Wednesday, June 26, 2013

THE CHAPERONE by Laura Moriarty

Cora Carlisle lives in Wichita, KS, during the 1920s with her handsome attorney husband Alan.  Her twin sons are grown, but still it seems odd that she would volunteer to chaperone Louise Brooks, a beautiful, bratty, manipulative teenaged dance student in New York.  Much to my amazement, Louise Brooks was a real silent film star, and her part of the story is based on fact.  Although a neighbor did accompany Louise on her real-life trip to New York, Cora's story is pure fiction.  As the novel unfolds, we realize that Cora is taking advantage of a golden opportunity to discover her roots, and there's more to her home life than meets the eye.  The trip is a journey of discovery for both women—completely different in age and demeanor but able to glean some pearls of wisdom from one another.  Cora's passage from a prudish, fortyish housewife to a champion of unwed mothers and birth control is perhaps a little too predictable.  The events in between are not so predictable, but neither are they particularly believable, either.  I don't want to divulge too much here, but suffice it to say that her personal life is a complete masquerade, to some degree before the NYC trip but even more so afterwards.  I came to wonder, not only if people were going to find out what was really happening in the Carlisle household, but also whether they might already have their suspicions but respected Cora too much to bring it up.  Her secrets are not the kind that people get away with now, much less back then, when propriety was so much more narrowly defined.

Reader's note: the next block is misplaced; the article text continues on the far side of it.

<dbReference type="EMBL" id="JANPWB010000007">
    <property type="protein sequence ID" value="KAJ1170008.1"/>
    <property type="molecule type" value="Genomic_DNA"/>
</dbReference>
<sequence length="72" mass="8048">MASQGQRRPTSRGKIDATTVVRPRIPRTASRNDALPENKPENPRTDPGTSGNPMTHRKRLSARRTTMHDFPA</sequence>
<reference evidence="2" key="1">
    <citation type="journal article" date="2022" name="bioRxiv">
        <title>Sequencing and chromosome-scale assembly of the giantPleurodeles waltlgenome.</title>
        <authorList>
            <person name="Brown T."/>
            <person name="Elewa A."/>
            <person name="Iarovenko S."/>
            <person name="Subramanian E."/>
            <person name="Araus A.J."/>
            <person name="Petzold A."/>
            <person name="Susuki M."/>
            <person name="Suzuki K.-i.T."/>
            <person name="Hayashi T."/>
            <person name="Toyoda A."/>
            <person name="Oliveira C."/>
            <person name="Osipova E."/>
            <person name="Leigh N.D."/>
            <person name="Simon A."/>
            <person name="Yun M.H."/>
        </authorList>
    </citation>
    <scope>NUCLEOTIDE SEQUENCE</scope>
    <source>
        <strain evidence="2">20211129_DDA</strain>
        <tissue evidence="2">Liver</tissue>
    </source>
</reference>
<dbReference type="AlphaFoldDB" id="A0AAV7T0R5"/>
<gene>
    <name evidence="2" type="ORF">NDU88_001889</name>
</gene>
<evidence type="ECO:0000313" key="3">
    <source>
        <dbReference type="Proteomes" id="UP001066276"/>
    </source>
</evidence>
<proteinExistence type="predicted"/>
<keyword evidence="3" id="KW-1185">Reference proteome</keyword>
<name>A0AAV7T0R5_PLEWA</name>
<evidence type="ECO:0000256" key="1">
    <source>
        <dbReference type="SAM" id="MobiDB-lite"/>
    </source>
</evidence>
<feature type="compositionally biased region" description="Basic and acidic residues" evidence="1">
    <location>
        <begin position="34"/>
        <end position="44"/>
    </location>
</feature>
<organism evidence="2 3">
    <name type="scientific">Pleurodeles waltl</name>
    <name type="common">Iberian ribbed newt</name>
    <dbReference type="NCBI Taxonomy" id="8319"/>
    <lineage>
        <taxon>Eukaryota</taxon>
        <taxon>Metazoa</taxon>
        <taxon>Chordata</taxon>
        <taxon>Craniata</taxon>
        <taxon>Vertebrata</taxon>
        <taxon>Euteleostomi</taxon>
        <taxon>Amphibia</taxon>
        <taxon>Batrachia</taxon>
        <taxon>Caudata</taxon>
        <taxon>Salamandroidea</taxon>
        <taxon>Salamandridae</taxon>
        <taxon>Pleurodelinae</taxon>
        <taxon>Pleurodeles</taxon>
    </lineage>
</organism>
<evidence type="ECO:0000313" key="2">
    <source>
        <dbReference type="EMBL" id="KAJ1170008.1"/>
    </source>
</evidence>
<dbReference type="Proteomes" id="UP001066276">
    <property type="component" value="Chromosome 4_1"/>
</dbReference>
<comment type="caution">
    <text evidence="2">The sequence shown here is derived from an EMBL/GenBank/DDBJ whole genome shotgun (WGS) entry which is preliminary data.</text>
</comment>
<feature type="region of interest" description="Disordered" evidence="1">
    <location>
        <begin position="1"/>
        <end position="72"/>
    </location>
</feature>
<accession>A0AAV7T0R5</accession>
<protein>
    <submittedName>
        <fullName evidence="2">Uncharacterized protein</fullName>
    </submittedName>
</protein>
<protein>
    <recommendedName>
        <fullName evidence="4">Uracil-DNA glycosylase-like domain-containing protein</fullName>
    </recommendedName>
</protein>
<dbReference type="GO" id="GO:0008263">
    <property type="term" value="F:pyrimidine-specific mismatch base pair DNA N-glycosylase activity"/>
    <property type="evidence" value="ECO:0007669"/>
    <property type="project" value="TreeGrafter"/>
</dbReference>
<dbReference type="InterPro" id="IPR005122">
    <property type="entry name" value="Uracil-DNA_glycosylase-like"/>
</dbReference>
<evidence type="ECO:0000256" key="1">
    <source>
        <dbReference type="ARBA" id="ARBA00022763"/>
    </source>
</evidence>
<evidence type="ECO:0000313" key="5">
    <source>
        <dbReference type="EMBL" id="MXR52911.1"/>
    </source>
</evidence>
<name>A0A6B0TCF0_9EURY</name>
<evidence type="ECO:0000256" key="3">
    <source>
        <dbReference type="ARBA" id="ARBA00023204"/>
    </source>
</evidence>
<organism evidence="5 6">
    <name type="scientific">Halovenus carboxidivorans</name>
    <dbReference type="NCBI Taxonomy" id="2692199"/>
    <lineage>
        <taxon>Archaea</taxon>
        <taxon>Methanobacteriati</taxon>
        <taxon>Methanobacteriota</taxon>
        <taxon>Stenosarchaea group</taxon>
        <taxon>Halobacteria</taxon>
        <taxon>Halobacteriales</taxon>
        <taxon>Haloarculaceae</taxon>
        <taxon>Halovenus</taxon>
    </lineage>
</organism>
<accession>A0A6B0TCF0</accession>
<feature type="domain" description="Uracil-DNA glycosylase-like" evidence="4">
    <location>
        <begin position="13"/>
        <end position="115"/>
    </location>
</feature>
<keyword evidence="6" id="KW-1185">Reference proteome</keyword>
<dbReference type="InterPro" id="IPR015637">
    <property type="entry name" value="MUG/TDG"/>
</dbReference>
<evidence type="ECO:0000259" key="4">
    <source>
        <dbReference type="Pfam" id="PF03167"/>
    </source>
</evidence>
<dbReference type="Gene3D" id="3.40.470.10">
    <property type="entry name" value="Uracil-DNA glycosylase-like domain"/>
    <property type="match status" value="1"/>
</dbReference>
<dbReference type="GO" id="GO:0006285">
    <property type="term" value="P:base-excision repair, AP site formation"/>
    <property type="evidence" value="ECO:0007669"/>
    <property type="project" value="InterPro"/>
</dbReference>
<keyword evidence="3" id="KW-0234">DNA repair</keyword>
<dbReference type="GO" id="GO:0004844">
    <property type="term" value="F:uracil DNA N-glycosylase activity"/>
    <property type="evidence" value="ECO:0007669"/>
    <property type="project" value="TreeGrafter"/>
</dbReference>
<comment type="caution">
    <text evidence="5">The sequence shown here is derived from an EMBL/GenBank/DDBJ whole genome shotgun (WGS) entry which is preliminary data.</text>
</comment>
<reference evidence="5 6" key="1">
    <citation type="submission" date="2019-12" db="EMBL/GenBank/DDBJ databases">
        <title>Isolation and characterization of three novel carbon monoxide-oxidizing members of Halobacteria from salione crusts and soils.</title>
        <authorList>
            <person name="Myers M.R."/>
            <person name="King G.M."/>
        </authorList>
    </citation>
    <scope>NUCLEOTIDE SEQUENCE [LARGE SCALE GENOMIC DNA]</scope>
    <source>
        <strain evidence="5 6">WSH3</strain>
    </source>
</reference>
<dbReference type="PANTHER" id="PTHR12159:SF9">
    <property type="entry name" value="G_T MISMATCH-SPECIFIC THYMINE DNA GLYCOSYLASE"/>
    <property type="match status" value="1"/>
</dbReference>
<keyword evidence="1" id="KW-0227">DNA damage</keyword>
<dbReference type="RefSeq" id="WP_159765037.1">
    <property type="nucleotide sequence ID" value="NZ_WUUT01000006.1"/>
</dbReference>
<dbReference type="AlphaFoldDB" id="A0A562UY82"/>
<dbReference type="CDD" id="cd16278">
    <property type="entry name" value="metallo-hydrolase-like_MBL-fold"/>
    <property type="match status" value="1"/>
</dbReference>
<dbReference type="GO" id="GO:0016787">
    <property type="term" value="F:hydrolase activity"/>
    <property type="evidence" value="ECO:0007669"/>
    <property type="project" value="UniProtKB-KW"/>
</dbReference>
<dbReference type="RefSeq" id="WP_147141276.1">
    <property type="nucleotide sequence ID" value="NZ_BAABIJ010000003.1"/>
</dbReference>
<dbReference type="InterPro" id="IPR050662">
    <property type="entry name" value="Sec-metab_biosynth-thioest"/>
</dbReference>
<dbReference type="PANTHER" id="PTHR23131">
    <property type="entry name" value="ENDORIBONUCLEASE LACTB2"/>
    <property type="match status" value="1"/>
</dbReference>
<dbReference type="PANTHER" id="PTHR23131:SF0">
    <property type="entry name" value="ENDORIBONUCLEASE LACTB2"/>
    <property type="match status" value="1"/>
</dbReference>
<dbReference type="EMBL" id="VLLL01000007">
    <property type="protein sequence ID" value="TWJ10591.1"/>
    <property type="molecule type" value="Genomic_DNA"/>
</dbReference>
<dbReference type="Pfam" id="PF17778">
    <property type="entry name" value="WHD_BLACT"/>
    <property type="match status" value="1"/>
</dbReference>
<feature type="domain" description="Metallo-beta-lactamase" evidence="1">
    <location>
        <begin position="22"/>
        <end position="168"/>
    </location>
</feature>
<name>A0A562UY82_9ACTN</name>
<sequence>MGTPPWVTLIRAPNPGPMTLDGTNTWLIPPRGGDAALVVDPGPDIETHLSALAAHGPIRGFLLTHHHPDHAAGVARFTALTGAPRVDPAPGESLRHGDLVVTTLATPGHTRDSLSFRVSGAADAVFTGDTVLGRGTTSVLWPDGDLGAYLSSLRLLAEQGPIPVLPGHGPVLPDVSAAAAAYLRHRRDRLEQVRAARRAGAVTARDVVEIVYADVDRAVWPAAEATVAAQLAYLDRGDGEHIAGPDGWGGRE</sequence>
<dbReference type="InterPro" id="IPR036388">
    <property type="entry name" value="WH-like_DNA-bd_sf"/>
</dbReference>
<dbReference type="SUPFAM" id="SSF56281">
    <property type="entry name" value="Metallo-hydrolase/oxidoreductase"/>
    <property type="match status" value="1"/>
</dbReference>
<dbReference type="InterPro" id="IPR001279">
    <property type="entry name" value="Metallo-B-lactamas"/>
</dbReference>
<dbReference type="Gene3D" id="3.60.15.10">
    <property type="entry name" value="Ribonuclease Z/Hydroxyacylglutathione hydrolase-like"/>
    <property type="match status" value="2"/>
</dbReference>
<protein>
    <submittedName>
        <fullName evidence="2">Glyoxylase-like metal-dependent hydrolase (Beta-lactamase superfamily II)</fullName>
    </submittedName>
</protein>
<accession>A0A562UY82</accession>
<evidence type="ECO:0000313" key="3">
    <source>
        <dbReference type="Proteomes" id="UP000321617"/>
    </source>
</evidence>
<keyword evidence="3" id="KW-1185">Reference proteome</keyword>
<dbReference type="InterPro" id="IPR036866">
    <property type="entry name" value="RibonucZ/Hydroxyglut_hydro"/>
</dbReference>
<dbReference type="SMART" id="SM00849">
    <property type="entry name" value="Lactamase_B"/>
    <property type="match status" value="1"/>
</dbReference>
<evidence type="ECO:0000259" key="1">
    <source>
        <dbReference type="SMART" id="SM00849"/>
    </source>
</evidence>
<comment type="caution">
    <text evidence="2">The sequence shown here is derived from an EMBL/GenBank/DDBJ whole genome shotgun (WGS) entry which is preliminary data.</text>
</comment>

Wednesday, June 19, 2013

ONE LAST THING BEFORE I GO by Jonathan Tropper